The future of intrastate conflict in Africa: More violence or greater peace?

In a new paper, Dr Cilliers and Dr Schünemann use the IFs model to analyse future trends for intrastate conflict in Africa up to 2050.

This paper analyses future trends for intrastate conflict in Africa up to 2050 using the International Futures (IFs) model.

After reviewing the main post-Cold War patterns of conflict and instability on the continent, the paper discusses seven key correlations associated with intrastate conflict in Africa. It then points to a number of reasons for the changing outlook, including the continued salience of various ‘structural’ conditions that drive intrastate violence even during rapid economic growth, recent improvements in human development alongside a strengthened regional and international conflict prevention, conflict resolution and peacebuilding regime.

Finally, the paper explores how multipolarity may impact on stability and forecasts trends for intrastate conflict in West, Southern, Horn/East and Central Africa.

The authors expect large-scale violence to continue its steady decline, although the risk of instability and violence is likely to persist, and even increase in some instances.

About the authors

Dr Jakkie Cilliers is the executive director and co-founder of the Institute for Security Studies. He is an Extraordinary Professor in the Centre of Human Rights and the Department of Political Sciences, Faculty of Humanities at the University of Pretoria. He also serves on the International Advisory Board of the Geneva Centre for Security Policy and as a member of the board of advisers of the Center for International Conflict Resolution, Columbia University, New York.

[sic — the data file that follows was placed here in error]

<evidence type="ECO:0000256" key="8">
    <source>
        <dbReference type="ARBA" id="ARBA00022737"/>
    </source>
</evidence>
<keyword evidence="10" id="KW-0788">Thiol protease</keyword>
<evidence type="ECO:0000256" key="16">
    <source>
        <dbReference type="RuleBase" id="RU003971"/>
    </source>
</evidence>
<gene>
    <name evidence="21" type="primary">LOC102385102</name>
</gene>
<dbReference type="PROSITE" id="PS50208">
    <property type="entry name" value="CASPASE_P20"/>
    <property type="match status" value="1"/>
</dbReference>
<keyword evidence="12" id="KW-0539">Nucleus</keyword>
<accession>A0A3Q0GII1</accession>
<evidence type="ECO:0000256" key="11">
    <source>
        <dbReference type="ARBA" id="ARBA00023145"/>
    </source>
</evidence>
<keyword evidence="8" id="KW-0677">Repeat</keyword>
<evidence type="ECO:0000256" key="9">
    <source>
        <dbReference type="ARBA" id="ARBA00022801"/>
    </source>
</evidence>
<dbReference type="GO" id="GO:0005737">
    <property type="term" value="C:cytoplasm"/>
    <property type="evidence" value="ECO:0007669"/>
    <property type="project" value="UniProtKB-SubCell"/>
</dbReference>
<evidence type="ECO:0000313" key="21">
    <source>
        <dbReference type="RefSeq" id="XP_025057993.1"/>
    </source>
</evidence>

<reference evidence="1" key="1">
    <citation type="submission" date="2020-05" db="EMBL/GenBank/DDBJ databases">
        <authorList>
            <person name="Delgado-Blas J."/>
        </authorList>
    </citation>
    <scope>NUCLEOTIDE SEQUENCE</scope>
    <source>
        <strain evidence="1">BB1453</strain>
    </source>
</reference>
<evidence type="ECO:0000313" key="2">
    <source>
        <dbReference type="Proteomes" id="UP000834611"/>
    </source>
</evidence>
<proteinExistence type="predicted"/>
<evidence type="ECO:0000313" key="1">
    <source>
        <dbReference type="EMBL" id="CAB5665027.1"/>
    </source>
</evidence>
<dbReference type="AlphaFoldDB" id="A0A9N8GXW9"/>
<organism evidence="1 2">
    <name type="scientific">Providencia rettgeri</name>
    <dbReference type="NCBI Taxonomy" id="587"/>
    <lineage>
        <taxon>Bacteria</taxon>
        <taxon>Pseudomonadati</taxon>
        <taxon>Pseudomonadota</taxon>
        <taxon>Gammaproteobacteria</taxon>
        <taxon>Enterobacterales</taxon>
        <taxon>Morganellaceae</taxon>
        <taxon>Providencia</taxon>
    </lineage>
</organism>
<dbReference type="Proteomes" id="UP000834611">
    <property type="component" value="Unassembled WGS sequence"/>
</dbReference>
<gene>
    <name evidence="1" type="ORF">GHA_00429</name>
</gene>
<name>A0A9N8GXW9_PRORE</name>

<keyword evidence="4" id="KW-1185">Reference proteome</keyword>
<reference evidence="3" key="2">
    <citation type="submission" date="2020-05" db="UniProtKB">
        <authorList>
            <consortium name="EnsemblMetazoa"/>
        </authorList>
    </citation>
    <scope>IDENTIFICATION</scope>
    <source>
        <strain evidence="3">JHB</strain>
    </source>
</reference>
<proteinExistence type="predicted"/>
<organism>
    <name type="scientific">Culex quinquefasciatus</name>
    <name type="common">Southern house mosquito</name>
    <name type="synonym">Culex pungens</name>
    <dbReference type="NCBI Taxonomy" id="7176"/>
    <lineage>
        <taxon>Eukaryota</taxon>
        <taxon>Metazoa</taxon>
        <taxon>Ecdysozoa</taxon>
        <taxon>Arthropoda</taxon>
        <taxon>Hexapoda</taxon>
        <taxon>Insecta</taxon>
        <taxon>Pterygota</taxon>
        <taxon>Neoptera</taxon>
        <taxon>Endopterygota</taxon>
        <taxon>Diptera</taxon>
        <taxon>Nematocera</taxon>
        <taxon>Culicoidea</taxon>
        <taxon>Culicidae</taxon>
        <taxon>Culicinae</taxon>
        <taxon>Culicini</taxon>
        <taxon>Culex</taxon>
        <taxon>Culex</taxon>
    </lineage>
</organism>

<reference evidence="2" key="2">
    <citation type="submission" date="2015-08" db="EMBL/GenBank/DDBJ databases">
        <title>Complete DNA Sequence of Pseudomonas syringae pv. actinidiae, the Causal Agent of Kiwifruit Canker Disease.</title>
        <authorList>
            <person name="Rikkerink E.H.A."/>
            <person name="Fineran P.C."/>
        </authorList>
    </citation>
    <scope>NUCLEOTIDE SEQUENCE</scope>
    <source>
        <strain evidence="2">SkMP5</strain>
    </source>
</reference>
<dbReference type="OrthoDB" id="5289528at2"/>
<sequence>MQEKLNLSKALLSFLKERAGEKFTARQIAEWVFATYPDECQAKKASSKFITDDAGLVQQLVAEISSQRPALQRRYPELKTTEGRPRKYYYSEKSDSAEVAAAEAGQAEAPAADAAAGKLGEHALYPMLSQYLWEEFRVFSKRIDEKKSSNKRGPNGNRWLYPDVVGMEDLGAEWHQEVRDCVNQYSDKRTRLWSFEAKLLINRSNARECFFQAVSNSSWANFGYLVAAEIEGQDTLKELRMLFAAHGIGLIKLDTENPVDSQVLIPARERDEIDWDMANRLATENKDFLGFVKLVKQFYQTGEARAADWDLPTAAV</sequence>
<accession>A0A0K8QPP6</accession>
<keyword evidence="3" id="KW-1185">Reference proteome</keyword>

Dr Julia Schünemann is a senior researcher at the Institute for Security Studies, where she leads the African Futures Project. Her research interests relate to statebuilding, fragility, conflict prevention, early warning and African futures. She holds a PhD in international relations from Madrid’s Complutense University, Spain, and an MA in communication, political science and economics from the Ludwig Maximilian University, Munich, Germany.

This paper was launched by the ISS in Addis Ababa on the fringes of the AU Summit. The paper will also be launched in Washington DC at the Center for Strategic and International Studies on 30 May 2013.

Media coverage of this paper:

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Development partners
The research and publication of this paper were made possible with funding from the Open Society Foundation for South Africa, the government of Finland and the Hanns Seidel Foundation. The ISS is also grateful for the support of the following core partners: the governments of Norway, Sweden, Australia and Denmark.
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